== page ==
In Kerch, the Russian Orthodox church already had two churches functioning: the Saint Athanasius the Great Church (closed temporarily in 1923, then again in 1937, re-opened during German occupation in 1943 and remained open since), and the Dormition Church (built 1905–7, converted to a clubhouse in 1930, re-sanctified in 1943 and remained open since). Even so, they desired to open the 8th century Saint John the Baptist Church, which then served as a historic museum. In 1989 the city’s Commission on Culture and Education opposed its reactivation to avoid structural damage and retain it as the repository of lapidaries of the Kerch History and Archeology Museum. In 1990 despite similar recommendation by E. Yakovenko, director of the museum, a passionate argument by a local Russian activist E. Desiatov to revive the church activity caused the mayor, I. Kryvorotko, to re-convene the city council the next day; after more arguments, votes were cast by the deputies, and the majority voted to transfer this oldest standing church in the Crimea to the Russian Orthodox church.

Independent Ukraine. Following the 1991 Ukraine’s Declaration of Independence, the Kerch city council posted Ukrainian as the official language along with Russian and Crimean Tatar. In practice, Russian remained the lingua franca. Initially, elections to the city council were not party based, whereby former Russian-speaking Communist functionaries prevailed. With time the control of the city shifted to representatives of political parties. In Kerch, the Communist Party of Ukraine had the majority in 1997. By 2010, the mayor and, of the 50 members of the city council (a mix of administrators and business owners) 42 (or 84 percent) were members of the Party of Regions, who supported the official use of Russian.

With the collapse of the Soviet Union the large industries of Kerch were hard hit. Some adapted to new market conditions, others closed. For survival, the unemployed turned to subsistence farming and fishing, while pensioners sold their valuables to survive. The city’s infrastructure also deteriorated. Chaotic and gangster-like privatization ensued. As the economy stabilized, financial services and tourism gained importance. Even so, some Kerch residents worked for the Crimea’s integration with the Russian Federation. E. Desiatov, for example, opened his tourist enterprise (1994), but rather than facilitating travel abroad to buy and sell goods, as others did, he hosted young Russians largely from Moscow to experience the natural beauty of Kerch and the Crimea, ending with an open-fire meal and a toast: ‘for the Crimea with Russia.’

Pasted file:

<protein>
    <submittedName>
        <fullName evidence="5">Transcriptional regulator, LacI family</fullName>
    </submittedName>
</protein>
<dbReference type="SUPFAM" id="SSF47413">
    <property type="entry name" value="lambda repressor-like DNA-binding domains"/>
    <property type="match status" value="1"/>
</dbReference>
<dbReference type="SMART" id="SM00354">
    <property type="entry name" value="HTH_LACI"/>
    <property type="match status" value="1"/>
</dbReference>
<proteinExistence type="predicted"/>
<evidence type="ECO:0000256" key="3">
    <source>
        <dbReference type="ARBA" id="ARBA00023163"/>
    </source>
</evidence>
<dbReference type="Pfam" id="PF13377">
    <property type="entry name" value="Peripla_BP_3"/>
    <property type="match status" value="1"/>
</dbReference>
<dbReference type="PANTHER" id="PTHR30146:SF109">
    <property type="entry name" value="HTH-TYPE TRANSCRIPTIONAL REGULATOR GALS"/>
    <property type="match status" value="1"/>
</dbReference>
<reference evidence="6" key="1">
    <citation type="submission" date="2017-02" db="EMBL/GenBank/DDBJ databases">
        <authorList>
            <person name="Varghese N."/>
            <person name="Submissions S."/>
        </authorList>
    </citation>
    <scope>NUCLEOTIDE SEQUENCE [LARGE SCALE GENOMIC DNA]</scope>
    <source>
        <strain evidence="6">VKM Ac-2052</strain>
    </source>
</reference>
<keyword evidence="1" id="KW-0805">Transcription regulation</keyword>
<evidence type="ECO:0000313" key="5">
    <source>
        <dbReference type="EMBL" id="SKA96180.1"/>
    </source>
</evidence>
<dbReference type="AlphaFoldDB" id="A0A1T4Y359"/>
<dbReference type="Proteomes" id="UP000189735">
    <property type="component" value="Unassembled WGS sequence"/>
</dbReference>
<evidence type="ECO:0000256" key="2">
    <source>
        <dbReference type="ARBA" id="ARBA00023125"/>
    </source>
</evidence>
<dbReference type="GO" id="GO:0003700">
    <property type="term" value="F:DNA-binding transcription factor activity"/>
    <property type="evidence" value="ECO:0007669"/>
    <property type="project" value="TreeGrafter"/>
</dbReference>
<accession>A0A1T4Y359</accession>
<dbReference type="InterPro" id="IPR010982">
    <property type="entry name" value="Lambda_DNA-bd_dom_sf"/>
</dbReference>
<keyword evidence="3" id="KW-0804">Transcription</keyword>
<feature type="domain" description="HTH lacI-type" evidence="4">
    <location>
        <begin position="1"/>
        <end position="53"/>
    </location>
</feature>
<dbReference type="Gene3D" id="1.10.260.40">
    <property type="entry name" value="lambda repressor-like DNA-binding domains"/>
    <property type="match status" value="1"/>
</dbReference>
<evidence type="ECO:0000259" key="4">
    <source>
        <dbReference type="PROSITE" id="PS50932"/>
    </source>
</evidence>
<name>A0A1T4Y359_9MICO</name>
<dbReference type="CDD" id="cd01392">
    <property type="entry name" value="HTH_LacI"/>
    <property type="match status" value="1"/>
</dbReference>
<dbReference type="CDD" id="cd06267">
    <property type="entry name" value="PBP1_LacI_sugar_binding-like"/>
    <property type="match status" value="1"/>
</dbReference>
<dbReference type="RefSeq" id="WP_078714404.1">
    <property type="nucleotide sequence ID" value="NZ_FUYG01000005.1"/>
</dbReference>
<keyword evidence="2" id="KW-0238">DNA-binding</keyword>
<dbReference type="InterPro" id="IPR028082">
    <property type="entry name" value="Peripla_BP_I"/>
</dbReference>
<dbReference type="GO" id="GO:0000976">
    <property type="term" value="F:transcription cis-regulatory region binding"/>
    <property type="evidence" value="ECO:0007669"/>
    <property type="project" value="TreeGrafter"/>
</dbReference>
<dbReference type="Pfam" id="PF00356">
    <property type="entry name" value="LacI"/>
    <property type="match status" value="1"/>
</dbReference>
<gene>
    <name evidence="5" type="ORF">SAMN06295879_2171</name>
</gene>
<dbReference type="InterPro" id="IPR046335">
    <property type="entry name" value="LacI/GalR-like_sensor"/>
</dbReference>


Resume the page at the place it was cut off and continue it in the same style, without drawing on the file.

The city’s population growth slowed down (when deaths began to exceed births in 1991, but compensated until 1993 by net in-migration), peaked at 183,000 in 1993, then gradually declined (with aging population and net out-migration) to 179,000 (1995), 167,000 (1998), and 162,000 (2001). The 2001 census revealed the population of Kerch was 158,165 of which Russians numbered 124,430 (78.7 percent); Ukrainians increased to 24,298 (15.4), Belarusians declined to 1,795 (1.1), the returned Crimean Tatars numbered 1,635 (1.0), Tatars 383 (0.2), and the remaining others 5,624 (3.6 percent). With out-migration exceeding in-migration and deaths exceeding births, the city’s population continued to decline (January 1 of each year): 151,327 (2006), 147,269 (2010), to 144,626 (2014).

Having returned to the outskirts of Kerch, the Crimean Tatars demanded the return of their Kerch Mosque (closed in 1938, converted to a movie theater, then to the Nekrasov Library); it was re-opened in 1998 and designated by the Ministry of Culture and Tourism of Ukraine an architectural monument of local significance. The Jews, having been reduced to a small number, managed to organize in 1996 and had their remaining synagogue returned (originally the artisan house of prayer, built in 1869) to become an architectural attribute of the city. The Roman Catholic Dormition of the Mother of God Cathedral (built 1831–40, closed 1938, served as movie theater, was re-claimed as part of the Odesa-Simferopol diocese (established 2002). Evangelists (the Good Tidings Church), Seventh Day Adventists (2 houses of worship), and the Christian Source of Life Church were also established.